For me, cooking the perfect hard-boiled egg has always been a hit-or-miss undertaking – cracked eggs with whites oozing out of the shell in strange formations, egg yolks rimmed in green. And the number one question: How do I peel an egg so that half of the whites don’t stick to the shell?
Do I start by dropping raw eggs in a pan with cold water or boiling water? Saucepan top on or off? Exactly how long do I cook the eggs? Do I add salt or baking soda? Between researching on the web and personal validation in my kitchen, I got my answers.
I’ve experimented with several cooking methods, and here’s my all-time favorite: Bring a pot of salted water to a rolling boil. Lower the eggs into the pot and boil vigorously for 30 seconds. Reduce the heat to a gentle simmer, cover pot with the lid, and cook another 10 minutes. While the eggs are cooking, fill a large bowl with cold water and ice.
Pour off the hot water, leaving the eggs in the pot. If using a steamer basket (my favorite method), lift out the basket, then return eggs to the pan. Shake the pan gently until the shells are lightly cracked.
Pour the ice water into the pan with eggs and let stand no less than 15 minutes. The longer they stay in the ice bath, the easier they are to peel.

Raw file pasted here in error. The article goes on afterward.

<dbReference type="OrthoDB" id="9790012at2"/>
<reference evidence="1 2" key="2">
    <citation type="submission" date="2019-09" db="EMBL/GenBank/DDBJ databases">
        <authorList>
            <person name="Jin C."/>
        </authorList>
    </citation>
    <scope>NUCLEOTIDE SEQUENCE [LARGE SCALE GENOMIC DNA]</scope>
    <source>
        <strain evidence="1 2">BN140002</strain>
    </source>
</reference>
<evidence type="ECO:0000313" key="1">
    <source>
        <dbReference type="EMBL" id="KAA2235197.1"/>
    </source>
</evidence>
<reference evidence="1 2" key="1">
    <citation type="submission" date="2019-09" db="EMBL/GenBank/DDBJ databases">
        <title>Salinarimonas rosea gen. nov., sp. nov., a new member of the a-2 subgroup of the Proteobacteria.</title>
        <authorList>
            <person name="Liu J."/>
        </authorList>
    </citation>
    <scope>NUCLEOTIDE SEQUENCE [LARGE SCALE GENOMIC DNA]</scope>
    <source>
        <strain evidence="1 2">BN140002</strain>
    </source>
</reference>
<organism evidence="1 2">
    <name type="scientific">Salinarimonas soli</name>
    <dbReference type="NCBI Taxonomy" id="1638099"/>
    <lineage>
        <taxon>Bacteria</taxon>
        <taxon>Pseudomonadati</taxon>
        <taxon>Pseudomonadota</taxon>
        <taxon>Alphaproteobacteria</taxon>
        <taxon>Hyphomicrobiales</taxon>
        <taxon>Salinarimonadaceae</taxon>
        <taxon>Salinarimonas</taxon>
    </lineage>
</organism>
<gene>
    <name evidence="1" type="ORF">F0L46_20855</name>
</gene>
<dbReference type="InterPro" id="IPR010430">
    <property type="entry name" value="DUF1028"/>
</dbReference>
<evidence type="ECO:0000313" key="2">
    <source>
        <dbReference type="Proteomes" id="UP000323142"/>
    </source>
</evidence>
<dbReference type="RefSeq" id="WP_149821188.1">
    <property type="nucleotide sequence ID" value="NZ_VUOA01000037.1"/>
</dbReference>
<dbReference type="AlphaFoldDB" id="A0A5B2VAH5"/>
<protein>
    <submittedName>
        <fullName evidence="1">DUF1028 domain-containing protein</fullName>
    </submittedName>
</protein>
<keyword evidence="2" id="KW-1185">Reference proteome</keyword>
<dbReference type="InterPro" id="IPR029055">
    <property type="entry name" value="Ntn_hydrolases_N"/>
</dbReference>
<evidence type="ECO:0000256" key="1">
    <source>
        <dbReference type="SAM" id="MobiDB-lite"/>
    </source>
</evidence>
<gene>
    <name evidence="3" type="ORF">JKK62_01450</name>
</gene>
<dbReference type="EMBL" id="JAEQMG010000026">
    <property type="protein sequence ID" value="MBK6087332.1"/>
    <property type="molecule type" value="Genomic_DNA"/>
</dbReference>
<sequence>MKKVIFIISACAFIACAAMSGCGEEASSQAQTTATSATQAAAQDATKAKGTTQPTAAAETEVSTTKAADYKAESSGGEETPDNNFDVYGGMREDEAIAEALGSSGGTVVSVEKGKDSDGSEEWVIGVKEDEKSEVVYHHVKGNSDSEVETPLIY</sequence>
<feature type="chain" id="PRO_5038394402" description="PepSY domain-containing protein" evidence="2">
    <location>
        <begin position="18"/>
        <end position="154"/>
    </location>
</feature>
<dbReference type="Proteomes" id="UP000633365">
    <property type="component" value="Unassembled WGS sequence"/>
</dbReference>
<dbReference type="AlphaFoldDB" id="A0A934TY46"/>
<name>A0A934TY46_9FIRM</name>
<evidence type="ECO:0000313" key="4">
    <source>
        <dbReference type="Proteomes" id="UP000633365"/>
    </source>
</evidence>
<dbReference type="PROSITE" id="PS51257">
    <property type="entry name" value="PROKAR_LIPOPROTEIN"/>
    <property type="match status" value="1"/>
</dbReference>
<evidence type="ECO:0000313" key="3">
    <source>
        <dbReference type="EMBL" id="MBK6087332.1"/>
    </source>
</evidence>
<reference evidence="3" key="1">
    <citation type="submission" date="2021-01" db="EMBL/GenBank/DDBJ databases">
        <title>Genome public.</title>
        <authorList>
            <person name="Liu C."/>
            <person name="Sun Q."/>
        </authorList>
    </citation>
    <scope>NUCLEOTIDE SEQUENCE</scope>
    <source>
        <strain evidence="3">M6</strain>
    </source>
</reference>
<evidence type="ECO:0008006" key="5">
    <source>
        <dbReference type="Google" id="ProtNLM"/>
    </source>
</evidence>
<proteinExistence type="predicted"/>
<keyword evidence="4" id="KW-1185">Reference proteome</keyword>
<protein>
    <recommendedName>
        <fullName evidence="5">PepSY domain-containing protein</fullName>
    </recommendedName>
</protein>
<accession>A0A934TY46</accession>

Slightly crack the fat end of the egg and peel away a small portion of the shell. Slide the tip of your finger around the shell until it’s removed. Another method is to slide a spoon under the shell, making sure the curve of the spoon follows the curve of the egg.
Mom always poured a tablespoon or so of salt (measured in the palm of her hand, of course) into the water before the eggs. She said it helped to seal any cracks in the shell and made the peeling a bit easier, so I’ve always done the same. I checked it out and yep, she knew what she was talking about.
The salt raises the boiling point of water – meaning the water boils at a higher temperature, causing the egg white to cook faster and in turn, preventing the yolk from overcooking. If the shell starts to crack, the salt helps it to seal faster. And here’s the big advantage: Salt makes peeling the egg easier!
Here’s to hassle-free egg boiling! If you have any other tricks of the trade, I’d love to hear about them!
There is nothing more frustrating than trying to peel an egg when the white refuses to come loose from the shell! I’ve had good luck with the spoon method…will definitely follow your steps next time. Adding the salt sounds like a game-changer!
Thanks, Steve! And the ice bath is your best friend. My hands get too cold to peel the egg under the ice water, but I have great results by pulling out one at a time and peeling.
For the perfect hard boiled egg use an electric pressure cooker. Put eggs on rack with 1 cup water. Set on high for 4 min. When times up don’t relieve pressure, let set for 5 min Then relieve pressure and put in ice bath. You will have no problem peeling these eggs
Thanks for a great suggestion, Karen! I’m a little behind the times and haven’t bought an InstaPot yet, but am planning on doing so soon. I’ve heard great things about them.